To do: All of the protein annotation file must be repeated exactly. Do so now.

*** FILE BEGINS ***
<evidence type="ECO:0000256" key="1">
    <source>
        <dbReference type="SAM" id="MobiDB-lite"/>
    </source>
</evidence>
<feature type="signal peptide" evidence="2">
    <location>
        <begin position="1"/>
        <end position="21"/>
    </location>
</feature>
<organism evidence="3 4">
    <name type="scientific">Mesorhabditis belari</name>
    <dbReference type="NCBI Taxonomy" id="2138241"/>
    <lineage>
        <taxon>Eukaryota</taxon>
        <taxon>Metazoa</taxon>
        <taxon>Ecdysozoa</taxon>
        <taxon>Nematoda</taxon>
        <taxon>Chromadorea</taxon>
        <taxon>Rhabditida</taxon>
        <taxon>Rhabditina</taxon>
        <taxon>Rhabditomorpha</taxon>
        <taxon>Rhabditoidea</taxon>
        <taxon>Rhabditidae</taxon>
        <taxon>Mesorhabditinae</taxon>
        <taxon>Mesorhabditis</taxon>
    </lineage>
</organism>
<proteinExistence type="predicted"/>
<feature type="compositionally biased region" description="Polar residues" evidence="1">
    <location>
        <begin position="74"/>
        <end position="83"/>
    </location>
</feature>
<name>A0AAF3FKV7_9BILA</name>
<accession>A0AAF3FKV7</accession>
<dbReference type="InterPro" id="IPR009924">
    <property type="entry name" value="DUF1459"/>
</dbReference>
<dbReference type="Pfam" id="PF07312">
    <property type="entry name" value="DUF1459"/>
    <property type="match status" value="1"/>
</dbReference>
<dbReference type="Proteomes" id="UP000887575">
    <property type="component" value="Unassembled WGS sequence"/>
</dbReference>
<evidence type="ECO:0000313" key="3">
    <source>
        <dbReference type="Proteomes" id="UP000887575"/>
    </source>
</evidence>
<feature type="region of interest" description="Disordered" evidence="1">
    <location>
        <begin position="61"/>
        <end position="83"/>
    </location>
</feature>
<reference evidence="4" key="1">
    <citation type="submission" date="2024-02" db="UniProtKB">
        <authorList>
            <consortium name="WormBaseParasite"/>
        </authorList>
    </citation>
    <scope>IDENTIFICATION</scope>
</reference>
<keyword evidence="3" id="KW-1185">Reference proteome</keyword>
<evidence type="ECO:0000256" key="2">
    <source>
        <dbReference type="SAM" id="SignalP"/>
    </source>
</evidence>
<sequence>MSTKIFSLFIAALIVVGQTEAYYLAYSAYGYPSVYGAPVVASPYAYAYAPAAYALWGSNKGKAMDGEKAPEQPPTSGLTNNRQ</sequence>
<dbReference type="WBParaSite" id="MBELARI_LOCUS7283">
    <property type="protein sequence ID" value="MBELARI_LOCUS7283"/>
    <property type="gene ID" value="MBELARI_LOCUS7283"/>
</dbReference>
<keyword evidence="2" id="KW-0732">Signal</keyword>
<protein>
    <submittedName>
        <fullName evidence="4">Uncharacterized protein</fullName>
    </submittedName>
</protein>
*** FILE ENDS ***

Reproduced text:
<evidence type="ECO:0000256" key="1">
    <source>
        <dbReference type="SAM" id="MobiDB-lite"/>
    </source>
</evidence>
<feature type="signal peptide" evidence="2">
    <location>
        <begin position="1"/>
        <end position="21"/>
    </location>
</feature>
<organism evidence="3 4">
    <name type="scientific">Mesorhabditis belari</name>
    <dbReference type="NCBI Taxonomy" id="2138241"/>
    <lineage>
        <taxon>Eukaryota</taxon>
        <taxon>Metazoa</taxon>
        <taxon>Ecdysozoa</taxon>
        <taxon>Nematoda</taxon>
        <taxon>Chromadorea</taxon>
        <taxon>Rhabditida</taxon>
        <taxon>Rhabditina</taxon>
        <taxon>Rhabditomorpha</taxon>
        <taxon>Rhabditoidea</taxon>
        <taxon>Rhabditidae</taxon>
        <taxon>Mesorhabditinae</taxon>
        <taxon>Mesorhabditis</taxon>
    </lineage>
</organism>
<proteinExistence type="predicted"/>
<feature type="compositionally biased region" description="Polar residues" evidence="1">
    <location>
        <begin position="74"/>
        <end position="83"/>
    </location>
</feature>
<name>A0AAF3FKV7_9BILA</name>
<accession>A0AAF3FKV7</accession>
<dbReference type="InterPro" id="IPR009924">
    <property type="entry name" value="DUF1459"/>
</dbReference>
<dbReference type="Pfam" id="PF07312">
    <property type="entry name" value="DUF1459"/>
    <property type="match status" value="1"/>
</dbReference>
<dbReference type="Proteomes" id="UP000887575">
    <property type="component" value="Unassembled WGS sequence"/>
</dbReference>
<evidence type="ECO:0000313" key="3">
    <source>
        <dbReference type="Proteomes" id="UP000887575"/>
    </source>
</evidence>
<feature type="region of interest" description="Disordered" evidence="1">
    <location>
        <begin position="61"/>
        <end position="83"/>
    </location>
</feature>
<reference evidence="4" key="1">
    <citation type="submission" date="2024-02" db="UniProtKB">
        <authorList>
            <consortium name="WormBaseParasite"/>
        </authorList>
    </citation>
    <scope>IDENTIFICATION</scope>
</reference>
<keyword evidence="3" id="KW-1185">Reference proteome</keyword>
<evidence type="ECO:0000256" key="2">
    <source>
        <dbReference type="SAM" id="SignalP"/>
    </source>
</evidence>
<sequence>MSTKIFSLFIAALIVVGQTEAYYLAYSAYGYPSVYGAPVVASPYAYAYAPAAYALWGSNKGKAMDGEKAPEQPPTSGLTNNRQ</sequence>
<dbReference type="WBParaSite" id="MBELARI_LOCUS7283">
    <property type="protein sequence ID" value="MBELARI_LOCUS7283"/>
    <property type="gene ID" value="MBELARI_LOCUS7283"/>
</dbReference>
<keyword evidence="2" id="KW-0732">Signal</keyword>
<protein>
    <submittedName>
        <fullName evidence="4">Uncharacterized protein</fullName>
    </submittedName>
</protein>